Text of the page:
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GDC: Hello Games' MacGyver Mentality

Sean Murray, programmer with indie studio Hello Games, talks development of the Independent Games Festival finalist Joe Danger, and how the studio "kind of had to MacGyver things together."

Kris Graft

March 9, 2010

3 Min Read

Part of being an indie game studio means focusing on the benefits of being small, rather than dwelling on the drawbacks of not being big – to think like a guerrilla. That's the idea that Sean Murray, programmer for Joe Danger developer Hello Games conveyed during GDC's Indie Game Summit on Tuesday. “We saw ourselves as the A-Team. We're a motley crew, but we know the landscape,” he said. That wasn't the only 1980s action TV show Murray referenced during his talk. Being an indie also means being resourceful, especially with a small but talented team of just four people. “We kind of had to MacGyver things together,” Murray said. For instance, technology-wise, the studio had to start from scratch with Joe Danger. The game, a cheery 3D side-scrolling motorcycle racing game reminiscent of games like Excitebike or Trials, started off as the back wheel of a motorcycle, jumping off ramps and through hoops. Murray showed a video of the wheel bouncing around tracks, and it was clear that even at that pared down state, the team was already trying to build the fun into the gameplay. “It helped us get the proper vision of things,” Murray said. Murray also said he did a time study across his studio, measuring exactly how much time each member spent on specific tasks, and using a pie chart to show the results. While he admitted that such a survey seems boring in practice, it revealed that Hello Games needed to spend more time focusing on tasks related to actually making the game. The studio made the appropriate adjustments. Hello Games is made up of Murray, who also serves as managing director, Grant Duncan, the studio's artist, Ryan Doyle, programmer, and David Ream, creative director. Together, the group's past employers include big studios like Criterion, Sumo, Kuju, Electronic Arts and Climax. But unlike some indies, Murray said that he didn't go independent because of an animosity towards larger companies. He admitted his decision to go indie was a bit impractical and illogical. “A lot of indies talk about big professional studios as these big meat grinders, and sometimes they are, but I really enjoyed it. It was my dream job,” said Murray. So why go indie? Most companies don't last long, many don't ever release a game and the competition is fierce, Murray said. It just boiled down to the studio's members wanting to control their own vision of a game. “We really wanted to do our own thing. We had been making games since we were kids,” said Murray. And an indie can afford to be flexible in production, powerful in technology, and more personal in marketing, three important factors. Those years spent at larger professional developers also helped the Hello Games team follow their indie aspirations. Joe Danger is slated to release on PC, Xbox Live Arcade and PlayStation Network, and is a finalist in this year's Independent Games Festival. “We worked with some really amazing people [at major studios] that could teach you a lot,” Murray said. “It didn't help ... form our design decisions of the type of game we wanted to make. ... But in terms of technology, of course that stuff really helps.”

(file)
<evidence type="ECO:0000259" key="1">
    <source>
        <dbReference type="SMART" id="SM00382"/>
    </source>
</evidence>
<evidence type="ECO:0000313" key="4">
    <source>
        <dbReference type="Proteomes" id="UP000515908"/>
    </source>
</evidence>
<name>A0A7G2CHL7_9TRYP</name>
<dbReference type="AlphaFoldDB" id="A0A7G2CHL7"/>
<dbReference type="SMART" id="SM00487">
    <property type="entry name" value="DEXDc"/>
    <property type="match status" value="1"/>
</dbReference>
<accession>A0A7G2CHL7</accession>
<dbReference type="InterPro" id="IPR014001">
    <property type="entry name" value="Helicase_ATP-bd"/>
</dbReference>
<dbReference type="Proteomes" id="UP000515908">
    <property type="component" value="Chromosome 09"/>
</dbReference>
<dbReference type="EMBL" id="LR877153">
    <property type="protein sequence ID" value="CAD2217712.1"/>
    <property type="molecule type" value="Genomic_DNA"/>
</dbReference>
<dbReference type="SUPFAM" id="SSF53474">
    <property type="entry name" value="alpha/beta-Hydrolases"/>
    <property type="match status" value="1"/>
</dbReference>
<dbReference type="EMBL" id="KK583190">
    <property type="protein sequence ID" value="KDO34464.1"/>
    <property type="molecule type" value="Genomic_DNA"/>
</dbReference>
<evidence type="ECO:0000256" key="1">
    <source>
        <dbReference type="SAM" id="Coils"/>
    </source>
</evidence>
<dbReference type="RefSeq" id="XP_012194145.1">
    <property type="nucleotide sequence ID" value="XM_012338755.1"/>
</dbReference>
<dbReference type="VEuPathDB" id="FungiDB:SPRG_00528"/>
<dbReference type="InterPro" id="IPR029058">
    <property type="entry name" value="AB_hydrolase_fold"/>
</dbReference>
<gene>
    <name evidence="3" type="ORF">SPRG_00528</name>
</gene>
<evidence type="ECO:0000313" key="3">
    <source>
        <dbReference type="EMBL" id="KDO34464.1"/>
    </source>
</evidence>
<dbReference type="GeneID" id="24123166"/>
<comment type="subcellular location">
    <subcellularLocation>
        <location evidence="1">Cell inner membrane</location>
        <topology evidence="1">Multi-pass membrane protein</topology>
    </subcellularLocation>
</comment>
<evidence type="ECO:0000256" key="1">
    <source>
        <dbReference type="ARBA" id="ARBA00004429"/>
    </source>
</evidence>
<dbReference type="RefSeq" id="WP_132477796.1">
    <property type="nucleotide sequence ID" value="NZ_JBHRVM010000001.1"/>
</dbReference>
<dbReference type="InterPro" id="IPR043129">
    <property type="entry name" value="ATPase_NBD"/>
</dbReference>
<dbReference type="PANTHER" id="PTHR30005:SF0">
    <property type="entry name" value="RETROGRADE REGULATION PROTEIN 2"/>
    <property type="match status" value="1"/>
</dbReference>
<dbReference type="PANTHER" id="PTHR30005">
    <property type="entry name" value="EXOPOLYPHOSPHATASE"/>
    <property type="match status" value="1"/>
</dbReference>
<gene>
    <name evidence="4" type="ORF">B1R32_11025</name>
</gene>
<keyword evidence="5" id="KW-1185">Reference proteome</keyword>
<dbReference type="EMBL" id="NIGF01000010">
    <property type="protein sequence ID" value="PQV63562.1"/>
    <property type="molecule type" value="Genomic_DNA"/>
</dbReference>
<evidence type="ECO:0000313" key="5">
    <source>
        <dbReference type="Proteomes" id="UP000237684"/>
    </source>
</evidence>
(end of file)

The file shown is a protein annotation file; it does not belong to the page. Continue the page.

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About the Author(s)

Kris Graft


Kris Graft is publisher at Game Developer.

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